The stadium itself looked good from the outside. But once you went through a very thorough bag check, the interior seemed every bit as dated as its 1989 renovation. There was dingy carpet, upon entering, people are funneled directly into heavy red curtains (like in many a Broadway theater) that are flanked by cash only concession stands that sell the usual stadium treats. Once you part the curtains, you’re right at the railing for the middle level. Each aisle is closed off with a gate and watched by an usher during play. They unhinged the gates at every changeover, which makes the most annoying creaking sound you’ve every heard.

When you get hungry, you’re not bound by the minimal concessions. The stadium is just a stone’s throw away from the Kallang Wave Mall. For the non-adventurous eaters, you can find a Burger King, Popeye’s, Marble Slab Creamery, and a Smooth King. For the rest, there’s a plethora of delicious food from sushi, to curries, to a large pastry shop! Find the place with the line out the door, and you’re good to go.

Between the mall and the stadium is where all the WTA fun can be had. There’s a fan zone, a merchandise tent, and several sponsor booths, all brimming with very enthusiastic folks beckoning you to stop by. I never made my way to the practice courts, but they are close! I was probably more concerned with getting inside to where there was ample A/C. So much so that I nearly froze on Monday because I didn’t have a jacket. I had wised up and brought a light jacket by Friday.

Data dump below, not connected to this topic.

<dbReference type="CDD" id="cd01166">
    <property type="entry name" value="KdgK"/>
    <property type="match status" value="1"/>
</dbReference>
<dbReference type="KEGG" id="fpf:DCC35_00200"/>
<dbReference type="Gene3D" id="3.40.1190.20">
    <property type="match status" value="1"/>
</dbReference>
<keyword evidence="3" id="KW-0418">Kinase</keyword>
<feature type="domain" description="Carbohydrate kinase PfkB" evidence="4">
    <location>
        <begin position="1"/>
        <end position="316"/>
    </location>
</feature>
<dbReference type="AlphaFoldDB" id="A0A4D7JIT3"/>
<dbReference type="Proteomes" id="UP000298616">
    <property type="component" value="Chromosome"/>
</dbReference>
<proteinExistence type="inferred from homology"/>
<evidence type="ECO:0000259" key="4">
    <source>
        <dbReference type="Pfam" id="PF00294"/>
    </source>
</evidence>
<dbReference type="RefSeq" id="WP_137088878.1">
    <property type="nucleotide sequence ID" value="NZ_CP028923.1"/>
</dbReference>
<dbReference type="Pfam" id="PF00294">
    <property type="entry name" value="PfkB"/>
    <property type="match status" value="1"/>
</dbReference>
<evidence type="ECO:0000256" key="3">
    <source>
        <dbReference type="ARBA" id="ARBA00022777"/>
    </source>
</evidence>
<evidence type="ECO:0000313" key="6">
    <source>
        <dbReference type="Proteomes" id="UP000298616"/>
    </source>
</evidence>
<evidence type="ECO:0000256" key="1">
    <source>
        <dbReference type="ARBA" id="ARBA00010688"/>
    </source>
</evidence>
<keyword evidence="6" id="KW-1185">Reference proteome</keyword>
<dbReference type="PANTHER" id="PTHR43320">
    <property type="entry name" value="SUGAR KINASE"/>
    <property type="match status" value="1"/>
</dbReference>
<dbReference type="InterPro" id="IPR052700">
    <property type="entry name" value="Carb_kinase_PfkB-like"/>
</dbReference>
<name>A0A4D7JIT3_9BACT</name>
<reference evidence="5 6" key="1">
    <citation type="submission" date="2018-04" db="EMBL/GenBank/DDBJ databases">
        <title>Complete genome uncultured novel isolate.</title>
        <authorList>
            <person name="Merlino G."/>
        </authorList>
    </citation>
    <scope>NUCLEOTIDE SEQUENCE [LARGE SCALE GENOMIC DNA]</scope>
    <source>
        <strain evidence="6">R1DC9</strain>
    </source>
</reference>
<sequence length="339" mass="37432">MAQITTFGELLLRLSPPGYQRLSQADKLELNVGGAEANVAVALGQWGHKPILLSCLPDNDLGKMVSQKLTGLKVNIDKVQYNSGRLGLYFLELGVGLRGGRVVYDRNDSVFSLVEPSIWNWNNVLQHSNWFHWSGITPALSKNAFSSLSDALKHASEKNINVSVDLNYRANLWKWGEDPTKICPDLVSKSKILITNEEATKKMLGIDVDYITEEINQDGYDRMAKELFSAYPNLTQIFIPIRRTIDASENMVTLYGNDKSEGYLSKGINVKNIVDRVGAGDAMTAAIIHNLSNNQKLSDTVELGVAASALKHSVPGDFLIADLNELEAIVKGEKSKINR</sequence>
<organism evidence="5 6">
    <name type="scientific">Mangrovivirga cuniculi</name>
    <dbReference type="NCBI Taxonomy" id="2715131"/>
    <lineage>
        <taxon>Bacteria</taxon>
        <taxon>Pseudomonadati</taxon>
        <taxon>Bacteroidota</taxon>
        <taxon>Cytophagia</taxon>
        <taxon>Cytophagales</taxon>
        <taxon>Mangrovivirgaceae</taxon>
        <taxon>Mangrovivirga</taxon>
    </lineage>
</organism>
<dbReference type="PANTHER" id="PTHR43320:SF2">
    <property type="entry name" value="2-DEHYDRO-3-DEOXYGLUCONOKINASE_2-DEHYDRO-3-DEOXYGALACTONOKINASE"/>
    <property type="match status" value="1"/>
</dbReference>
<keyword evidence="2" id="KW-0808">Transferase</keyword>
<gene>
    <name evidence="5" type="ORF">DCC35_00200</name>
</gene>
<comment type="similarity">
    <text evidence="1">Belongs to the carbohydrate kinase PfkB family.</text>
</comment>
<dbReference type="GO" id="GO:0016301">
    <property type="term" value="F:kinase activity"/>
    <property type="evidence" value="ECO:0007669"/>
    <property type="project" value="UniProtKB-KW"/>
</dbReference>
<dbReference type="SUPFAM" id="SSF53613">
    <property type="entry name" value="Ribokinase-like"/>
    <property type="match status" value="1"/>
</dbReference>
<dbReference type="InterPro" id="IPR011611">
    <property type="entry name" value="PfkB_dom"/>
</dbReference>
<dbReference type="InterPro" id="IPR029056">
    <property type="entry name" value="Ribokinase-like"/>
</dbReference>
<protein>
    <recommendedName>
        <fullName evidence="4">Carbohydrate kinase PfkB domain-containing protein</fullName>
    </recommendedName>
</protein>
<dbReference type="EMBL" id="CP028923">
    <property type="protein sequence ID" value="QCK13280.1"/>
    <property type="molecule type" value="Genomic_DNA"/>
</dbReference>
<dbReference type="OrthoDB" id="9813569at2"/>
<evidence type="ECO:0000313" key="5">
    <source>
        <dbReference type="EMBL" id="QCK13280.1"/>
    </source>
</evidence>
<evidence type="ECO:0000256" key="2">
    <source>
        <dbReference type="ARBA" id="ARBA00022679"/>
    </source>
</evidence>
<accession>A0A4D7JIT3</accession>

The easiest way to get there is by MRT (subway). There is a “Stadium” stop on the Circle Line (yellow line) that drops you right in the fan zone. There’s even a scrolling marquee in the stadium that keeps you informed of when the last trains depart from the station. I spent a week in Singapore and got around absolutely EVERYWHERE with my “tourist card.” $46 SGD for unlimited rides on both the MRT and LRT (trains) and the local buses. The only place I had to get a separate ticket ($4SGD) was to go to Sentosa Island; where I went zip-lining through the trees and spent some time playing in the sea and lounging on the beach!

Singapore Itself